A 5-Minute Guided Meditation To Increase Your Confidence
Often our deepest suffering is the sense that something we have done — something about us — is fundamentally wrong and unacceptable. Finding a way to make peace with our human imperfections is the foundation of all healing.
Find a comfortable sitting position and take a few moments to relax obvious areas of tension in your body. Connect with your intention to open your heart to your own being. Then bring to mind some aspect of yourself that has felt unforgivable.
Perhaps you can’t forgive yourself for being a judgmental and controlling person, or for how you have hurt others. You might not be able to forgive how you are ruining your life with an addictive behavior. You might feel disgust for your mental obsession. What feels so wrong or bad about your unforgivable behavior, emotion, or way of thinking?
Allow yourself to feel the aversion that you have toward yourself.
Now explore more deeply what is driving this unacceptable part of you. If you are addicted to food, nicotine, or alcohol, what needs are you trying to satisfy, what fears are you trying to soothe? When you are judging others, are you feeling fearful yourself? If you have wounded another person, did you act out of hurt and insecurity? Out of the need to feel powerful or safe? Look at yourself and your vulnerability as if through the eyes of the most understanding and loving friend, relative, or deity.
As you become aware of these underlying wants and fears, allow yourself to feel them directly in your body, heart, and mind. Even though you dislike the behaviors, try to hold this underlying vulnerability with compassion. Placing your hand on your heart, send a sincere message of self-compassion directly to the places of fear and unmet needs — to the pain that has given rise to what feels unforgivable.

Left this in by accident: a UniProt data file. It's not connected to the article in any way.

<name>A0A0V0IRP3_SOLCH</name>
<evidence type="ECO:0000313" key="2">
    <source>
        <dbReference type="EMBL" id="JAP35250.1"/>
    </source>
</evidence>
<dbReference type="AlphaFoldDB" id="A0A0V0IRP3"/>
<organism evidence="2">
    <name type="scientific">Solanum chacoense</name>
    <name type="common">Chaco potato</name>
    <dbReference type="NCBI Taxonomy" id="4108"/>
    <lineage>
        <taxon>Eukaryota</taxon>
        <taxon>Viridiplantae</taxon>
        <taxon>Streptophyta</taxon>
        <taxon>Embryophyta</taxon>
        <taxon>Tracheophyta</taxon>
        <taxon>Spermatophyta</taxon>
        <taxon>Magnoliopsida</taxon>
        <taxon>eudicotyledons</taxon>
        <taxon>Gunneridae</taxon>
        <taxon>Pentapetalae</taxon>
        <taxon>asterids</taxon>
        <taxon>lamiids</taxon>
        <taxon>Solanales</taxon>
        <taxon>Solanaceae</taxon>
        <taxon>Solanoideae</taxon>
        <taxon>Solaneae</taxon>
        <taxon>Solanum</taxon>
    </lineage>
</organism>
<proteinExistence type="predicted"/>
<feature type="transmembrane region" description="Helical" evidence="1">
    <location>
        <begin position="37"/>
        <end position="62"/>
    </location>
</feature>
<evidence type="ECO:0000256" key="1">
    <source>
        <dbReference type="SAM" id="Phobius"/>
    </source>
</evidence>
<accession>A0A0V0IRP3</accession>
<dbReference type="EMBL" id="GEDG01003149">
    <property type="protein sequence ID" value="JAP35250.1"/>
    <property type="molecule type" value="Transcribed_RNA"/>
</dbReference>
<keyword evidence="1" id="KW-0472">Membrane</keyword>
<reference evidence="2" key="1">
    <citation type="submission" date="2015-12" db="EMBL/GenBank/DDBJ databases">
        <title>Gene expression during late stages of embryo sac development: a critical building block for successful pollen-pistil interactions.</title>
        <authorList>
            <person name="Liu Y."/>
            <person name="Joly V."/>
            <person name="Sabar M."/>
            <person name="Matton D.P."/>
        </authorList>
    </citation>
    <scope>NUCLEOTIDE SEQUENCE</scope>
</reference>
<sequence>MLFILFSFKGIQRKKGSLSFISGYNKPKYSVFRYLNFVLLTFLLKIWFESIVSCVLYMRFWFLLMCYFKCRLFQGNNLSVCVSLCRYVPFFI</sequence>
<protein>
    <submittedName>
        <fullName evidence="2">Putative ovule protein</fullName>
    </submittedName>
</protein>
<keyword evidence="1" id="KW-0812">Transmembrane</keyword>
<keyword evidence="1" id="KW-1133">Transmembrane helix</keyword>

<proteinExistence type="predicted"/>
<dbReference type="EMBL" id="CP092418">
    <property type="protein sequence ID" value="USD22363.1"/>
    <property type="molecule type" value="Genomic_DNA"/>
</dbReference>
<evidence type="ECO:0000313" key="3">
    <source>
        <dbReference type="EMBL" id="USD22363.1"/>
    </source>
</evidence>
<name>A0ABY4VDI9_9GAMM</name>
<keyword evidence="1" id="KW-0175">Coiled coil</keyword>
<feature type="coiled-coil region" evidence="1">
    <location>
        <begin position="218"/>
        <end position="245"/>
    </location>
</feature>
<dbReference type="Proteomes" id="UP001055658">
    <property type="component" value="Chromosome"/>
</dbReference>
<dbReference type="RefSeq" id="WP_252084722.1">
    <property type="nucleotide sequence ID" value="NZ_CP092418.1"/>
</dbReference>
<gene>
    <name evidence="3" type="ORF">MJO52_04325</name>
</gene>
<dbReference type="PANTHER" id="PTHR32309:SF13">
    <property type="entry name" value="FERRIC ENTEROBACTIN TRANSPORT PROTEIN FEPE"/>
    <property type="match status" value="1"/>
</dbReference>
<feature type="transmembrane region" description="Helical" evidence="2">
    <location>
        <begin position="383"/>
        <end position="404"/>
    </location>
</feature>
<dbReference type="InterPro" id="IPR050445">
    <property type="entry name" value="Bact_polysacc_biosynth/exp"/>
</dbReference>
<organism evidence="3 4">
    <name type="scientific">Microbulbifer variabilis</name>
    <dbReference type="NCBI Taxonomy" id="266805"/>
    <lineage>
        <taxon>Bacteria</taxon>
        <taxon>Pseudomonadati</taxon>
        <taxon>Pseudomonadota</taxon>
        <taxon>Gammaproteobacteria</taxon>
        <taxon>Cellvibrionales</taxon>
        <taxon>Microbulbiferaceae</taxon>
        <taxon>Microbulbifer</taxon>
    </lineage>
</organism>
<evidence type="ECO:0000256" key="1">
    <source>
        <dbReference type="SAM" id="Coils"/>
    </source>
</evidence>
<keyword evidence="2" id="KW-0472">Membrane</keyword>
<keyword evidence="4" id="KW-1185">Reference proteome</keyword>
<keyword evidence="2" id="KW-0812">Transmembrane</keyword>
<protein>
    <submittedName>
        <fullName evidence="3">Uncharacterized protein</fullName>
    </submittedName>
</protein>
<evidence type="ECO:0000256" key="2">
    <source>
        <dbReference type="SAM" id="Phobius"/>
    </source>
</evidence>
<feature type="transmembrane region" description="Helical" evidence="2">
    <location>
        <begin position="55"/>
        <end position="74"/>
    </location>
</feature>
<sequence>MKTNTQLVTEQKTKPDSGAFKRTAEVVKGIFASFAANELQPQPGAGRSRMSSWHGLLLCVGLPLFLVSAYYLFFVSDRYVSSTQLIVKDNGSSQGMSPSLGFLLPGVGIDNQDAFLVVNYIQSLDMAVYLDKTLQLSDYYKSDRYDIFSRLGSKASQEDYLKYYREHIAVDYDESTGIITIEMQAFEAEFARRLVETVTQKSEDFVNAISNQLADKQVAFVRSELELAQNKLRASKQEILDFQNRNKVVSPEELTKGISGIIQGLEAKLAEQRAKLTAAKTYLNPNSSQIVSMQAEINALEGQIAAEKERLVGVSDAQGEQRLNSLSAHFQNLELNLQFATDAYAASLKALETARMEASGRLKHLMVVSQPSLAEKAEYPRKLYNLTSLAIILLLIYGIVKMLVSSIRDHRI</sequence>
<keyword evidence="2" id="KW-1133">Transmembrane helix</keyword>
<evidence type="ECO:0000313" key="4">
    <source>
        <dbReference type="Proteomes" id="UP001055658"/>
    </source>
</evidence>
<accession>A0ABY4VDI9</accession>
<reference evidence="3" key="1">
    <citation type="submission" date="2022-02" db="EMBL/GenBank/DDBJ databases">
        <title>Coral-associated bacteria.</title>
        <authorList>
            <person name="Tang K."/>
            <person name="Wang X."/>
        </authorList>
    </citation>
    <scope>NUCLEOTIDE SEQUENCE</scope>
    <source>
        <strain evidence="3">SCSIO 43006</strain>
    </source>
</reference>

You might mentally whisper, “I see how I’ve caused myself suffering, and I forgive myself now.” Or you might simply offer yourself the words: “forgiven, forgiven.”
Connect with your intention to open your heart to your own being.
Meet whatever arises — fear or judgment, shame, or grief — with the message of forgiveness. You might call on the presence of someone you consider to be deeply loving and understanding, and feel his or her compassion flowing into you, supporting you. Discover what happens when you bring an unconditionally forgiving heart to the parts of you that are wounded and vulnerable.
When you feel unable to forgive yourself, you might believe you don’t deserve to be forgiven or fear that if you forgive yourself you’ll just do the same thing again. Maybe you’re afraid that if you really open yourself to forgiveness, you’ll come face-to-face with some intolerable truth.
If these doubts and fears arise, acknowledge and accept them with compassion. Then say to yourself, “It is my intention to forgive myself when I am able.”
Your intention to forgive is the seed of forgiveness — this willingness will gradually relax and open your heart.
Adapted from the book True Refuge by Tara Brach, Ph.D. Copyright © 2016 by Tara Brach, Ph.D. Reprinted by arrangement with Bantam Books, an imprint of Random House, a division of Penguin Random House LLC. All rights reserved.